These estimates of jobs moving to Frankfurt are not empty estimations. Just last week, Väth reported in the Financial Times that Frankfurt already has more than an indication from three of the five largest US banks, as well as a Swiss, Japanese, Korean and Indian bank that they have either decided to relocate operations to Frankfurt or are in the process of doing so. Clearly, Frankfurt is in the pole position to benefit from Brexit, but certainly not alone amongst European financial centres. Each financial centre is uniquely equipped to accept certain functions and business units. For example, Luxembourg and Dublin are ahead with asset managers. Warsaw’s affordable and well trained talent pool should result in an influx of back office functions. It seems certain that operations will move out of the City of London, but will be fragmented across European financial centres.

However, major questions still linger. What will the new financial centre landscape look like? Will Euro Clearing be forced under ECB jurisdiction? If so, who will win this 500 billion EUR market? Will the European Banking Authority join the other European regulatory functions in Frankfurt? The future of Europe and its financial centres will be the topic of the 2017 Frankfurt Finance Summit’s first keynote and panel discussion.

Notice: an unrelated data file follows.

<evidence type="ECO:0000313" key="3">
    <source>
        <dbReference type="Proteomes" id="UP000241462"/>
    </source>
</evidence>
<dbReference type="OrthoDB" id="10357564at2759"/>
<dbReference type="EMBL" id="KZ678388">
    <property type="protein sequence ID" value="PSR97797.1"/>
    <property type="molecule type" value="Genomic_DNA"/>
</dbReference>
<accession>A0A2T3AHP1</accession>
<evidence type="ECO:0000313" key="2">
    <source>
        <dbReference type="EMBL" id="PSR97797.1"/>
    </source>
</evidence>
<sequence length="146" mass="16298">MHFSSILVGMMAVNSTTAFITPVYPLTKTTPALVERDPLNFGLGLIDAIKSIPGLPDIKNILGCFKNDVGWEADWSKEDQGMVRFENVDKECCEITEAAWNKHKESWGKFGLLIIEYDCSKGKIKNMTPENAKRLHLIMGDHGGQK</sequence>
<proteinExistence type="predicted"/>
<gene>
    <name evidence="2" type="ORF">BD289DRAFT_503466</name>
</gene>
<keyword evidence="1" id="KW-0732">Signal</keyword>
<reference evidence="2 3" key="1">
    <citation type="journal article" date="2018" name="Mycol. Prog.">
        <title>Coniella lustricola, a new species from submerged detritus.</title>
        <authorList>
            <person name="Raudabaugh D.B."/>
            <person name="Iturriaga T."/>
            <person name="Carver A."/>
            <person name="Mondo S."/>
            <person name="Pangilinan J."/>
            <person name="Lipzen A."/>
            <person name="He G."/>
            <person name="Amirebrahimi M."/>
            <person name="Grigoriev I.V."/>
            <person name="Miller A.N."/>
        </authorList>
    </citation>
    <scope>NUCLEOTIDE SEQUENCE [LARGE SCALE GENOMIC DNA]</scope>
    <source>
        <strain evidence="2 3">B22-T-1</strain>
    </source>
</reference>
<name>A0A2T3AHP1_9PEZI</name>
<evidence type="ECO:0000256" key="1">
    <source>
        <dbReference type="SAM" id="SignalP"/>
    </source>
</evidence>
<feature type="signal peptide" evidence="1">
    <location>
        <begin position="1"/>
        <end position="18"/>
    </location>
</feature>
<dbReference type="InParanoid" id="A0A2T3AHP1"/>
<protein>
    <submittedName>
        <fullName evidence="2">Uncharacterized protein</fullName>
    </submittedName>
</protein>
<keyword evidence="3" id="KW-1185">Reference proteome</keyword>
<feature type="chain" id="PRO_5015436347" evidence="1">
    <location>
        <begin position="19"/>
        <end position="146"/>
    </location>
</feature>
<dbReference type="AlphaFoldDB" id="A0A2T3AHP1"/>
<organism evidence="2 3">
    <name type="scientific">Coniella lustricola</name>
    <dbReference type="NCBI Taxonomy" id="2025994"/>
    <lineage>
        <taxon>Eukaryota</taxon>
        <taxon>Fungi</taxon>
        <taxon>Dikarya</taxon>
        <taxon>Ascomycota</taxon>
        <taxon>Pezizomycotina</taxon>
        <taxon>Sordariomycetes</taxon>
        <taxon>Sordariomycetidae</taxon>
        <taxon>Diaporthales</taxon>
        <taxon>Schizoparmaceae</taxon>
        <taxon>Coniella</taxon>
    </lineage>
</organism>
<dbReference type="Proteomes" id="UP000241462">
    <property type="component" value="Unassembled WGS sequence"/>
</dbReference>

Financial Centre Focus: “Brexit – Let’s go Frankfurt”

Financial Centre Frankfurt the preferred destination for Brexit-induced job relocation

In a comparison of European financial centres, Frankfurt clearly ranks in second place behind London. With numerous qualities in its favour, the German banking centre is an attractive location for domestic and international players in the financial sector and has the potential of becoming the preferred destination for Brexit-related job relocations. The following assets that Frankfurt possesses are of particular benefit: The stability and strength of the German economy, the headquarters of the ECB in its dual function, a transportation hub with a good level of infrastructure, relatively low office rents as well as a high quality of life. This is the conclusion that Helaba’s economists arrived at in their Financial Centre Study “Brexit – Let’s go Frankfurt”. But it has serious competition in the shape of Paris, Dublin, Luxemburg or even Amsterdam.